New research shows it’s possible to determine with a fair degree of certainty the number of accrued days, months, and years gained by changing specific lifestyle habits. While not complete, scientists are able to assess current lifestyle habits and suggest specific changes that can start you on your way to feeling younger.There are five major areas where lifestyle changes will have an immediate impact on accruing time to your life, regardless of when you begin. I’ve already mentioned these in previous Health Yourself columns, but a brief summary follows:
1. Embrace the right attitude. Start now to lead a meaningful and purpose-driven life. If you are bored or doing things you find distasteful or pointless, it’s time to change. Now. Most people at the end of life do not say, “I wish I had worked more.”
2. Move more. Sedentary behavior is a killer, literally. The latest research shows that simply moving every 10-15 minutes for one minute or more provides benefits. GET UP AND MOVE.
3. Cut out added sugar; eat more plants and fruits. Start by eliminating soft drinks and fruit juices from your diet. (Yes, that includes orange juice; eat an orange instead. It has all the sugar, plus nutrients the juice does not.) Reduce your consumption of packaged foods. Add more plant-based foods to your diet. Make meat a side dish instead of a main dish.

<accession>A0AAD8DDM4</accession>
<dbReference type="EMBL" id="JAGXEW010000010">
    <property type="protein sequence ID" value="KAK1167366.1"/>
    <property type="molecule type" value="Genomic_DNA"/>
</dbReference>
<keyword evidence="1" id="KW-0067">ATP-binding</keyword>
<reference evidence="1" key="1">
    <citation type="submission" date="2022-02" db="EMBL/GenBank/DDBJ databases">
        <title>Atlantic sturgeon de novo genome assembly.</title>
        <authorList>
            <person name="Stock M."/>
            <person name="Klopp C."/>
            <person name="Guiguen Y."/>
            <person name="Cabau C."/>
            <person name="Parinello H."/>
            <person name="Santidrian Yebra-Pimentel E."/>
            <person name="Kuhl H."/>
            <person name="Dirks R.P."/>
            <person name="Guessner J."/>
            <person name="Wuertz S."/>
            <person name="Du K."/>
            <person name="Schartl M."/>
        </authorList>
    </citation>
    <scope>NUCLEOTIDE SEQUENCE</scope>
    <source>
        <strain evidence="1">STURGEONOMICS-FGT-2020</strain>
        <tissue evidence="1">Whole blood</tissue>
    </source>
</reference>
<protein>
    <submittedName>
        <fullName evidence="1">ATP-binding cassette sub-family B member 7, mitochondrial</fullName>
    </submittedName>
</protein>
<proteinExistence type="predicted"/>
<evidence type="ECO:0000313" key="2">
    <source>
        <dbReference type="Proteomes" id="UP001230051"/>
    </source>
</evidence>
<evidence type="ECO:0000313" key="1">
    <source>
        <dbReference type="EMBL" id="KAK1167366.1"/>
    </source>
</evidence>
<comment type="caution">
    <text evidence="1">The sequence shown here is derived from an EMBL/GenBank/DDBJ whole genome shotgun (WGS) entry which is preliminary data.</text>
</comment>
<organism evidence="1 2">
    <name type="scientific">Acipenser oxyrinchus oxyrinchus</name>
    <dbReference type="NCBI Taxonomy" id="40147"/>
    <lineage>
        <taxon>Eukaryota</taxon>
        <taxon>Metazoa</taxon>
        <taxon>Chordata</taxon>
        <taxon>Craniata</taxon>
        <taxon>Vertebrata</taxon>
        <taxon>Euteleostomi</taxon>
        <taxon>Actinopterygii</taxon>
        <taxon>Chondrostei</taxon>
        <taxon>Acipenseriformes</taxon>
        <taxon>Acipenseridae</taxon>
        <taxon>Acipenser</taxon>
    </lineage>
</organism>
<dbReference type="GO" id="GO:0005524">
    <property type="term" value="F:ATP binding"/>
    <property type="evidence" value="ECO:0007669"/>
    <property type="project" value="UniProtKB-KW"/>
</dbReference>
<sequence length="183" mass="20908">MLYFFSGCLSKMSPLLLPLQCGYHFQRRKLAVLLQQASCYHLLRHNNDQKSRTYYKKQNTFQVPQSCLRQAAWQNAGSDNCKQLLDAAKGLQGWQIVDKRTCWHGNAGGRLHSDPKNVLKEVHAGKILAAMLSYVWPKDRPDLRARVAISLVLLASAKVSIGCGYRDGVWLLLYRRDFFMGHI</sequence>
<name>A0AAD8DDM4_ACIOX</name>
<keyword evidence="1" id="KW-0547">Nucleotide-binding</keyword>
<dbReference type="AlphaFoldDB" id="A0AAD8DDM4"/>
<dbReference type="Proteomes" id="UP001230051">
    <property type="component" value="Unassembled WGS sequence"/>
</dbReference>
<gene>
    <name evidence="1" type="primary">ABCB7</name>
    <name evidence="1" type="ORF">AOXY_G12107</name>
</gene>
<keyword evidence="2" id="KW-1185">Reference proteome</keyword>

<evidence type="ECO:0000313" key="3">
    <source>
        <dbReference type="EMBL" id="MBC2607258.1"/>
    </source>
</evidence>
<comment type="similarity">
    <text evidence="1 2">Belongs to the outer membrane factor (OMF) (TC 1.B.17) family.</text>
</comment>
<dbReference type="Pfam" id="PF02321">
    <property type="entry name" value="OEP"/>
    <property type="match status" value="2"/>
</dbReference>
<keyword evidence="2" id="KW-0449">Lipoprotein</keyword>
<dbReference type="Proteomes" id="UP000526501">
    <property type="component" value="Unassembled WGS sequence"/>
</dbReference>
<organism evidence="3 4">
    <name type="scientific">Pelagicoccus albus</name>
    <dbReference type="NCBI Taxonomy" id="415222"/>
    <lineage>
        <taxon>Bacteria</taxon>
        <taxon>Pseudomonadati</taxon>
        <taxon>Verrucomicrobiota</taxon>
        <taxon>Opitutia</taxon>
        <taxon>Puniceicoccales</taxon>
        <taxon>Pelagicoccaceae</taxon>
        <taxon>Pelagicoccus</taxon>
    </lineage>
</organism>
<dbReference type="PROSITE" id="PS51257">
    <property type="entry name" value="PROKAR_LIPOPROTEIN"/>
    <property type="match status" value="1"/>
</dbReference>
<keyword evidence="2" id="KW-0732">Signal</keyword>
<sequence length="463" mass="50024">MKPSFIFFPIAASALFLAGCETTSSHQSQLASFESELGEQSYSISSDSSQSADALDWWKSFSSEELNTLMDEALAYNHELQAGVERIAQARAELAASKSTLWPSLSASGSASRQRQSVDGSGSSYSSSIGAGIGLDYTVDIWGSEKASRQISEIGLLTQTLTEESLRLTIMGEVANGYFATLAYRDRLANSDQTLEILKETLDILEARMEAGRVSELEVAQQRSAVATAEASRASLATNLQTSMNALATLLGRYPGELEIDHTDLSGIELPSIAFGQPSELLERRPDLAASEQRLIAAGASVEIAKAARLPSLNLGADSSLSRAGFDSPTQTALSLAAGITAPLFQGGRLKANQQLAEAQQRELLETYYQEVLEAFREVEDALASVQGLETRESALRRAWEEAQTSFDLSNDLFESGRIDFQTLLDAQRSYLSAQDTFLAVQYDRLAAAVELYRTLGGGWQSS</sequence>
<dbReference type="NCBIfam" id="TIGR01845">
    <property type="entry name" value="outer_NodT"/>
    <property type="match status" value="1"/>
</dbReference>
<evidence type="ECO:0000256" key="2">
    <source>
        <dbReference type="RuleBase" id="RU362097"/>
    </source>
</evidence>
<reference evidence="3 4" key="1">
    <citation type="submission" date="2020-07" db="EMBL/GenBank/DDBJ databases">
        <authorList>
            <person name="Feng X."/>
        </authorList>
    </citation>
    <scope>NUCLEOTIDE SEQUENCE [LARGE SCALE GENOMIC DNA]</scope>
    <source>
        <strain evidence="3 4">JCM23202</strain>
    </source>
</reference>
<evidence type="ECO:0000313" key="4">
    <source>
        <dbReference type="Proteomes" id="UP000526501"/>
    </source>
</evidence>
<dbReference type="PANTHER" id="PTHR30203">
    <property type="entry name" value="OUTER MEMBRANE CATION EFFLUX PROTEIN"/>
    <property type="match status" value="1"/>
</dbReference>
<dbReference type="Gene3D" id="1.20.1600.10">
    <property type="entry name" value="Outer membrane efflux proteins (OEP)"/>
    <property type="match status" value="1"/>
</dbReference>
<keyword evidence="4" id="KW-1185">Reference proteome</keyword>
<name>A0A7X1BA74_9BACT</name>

4. Choose your tribe carefully and belong to something. The world’s longest-lived people, those reviewed in Part 1 and Part 2 in this series, chose–or were born into–social circles that supported healthy behaviors. Research clearly shows smoking, obesity, happiness, and even loneliness are contagious. So it is important to choose like-minded friends who support positive lifestyle habits. Also, research supports the finding that faith (regardless of religious denomination) helps accrue years to your life.
5. Your environment matters. To be in harmony with your environment means protecting the air you breathe, the water you drink, and the food you eat. Eliminating pesticides, additives, and anything that poisons your environment can add years to your life.
So, now it’s up to you. It’s time to grab your “vitality compass” and begin your journey.
• Khaw K.T., et al. “Combined impact of health behaviours and mortality in men and women: the EPIC-Norfolk prospective population study.” PLoS Med 2008;5:e12.
• Yates L.B., et al. “Exceptional longevity in men: Modifiable factors associated with survival and function to age 90 years.” Arch Intern Med 2008;168:294.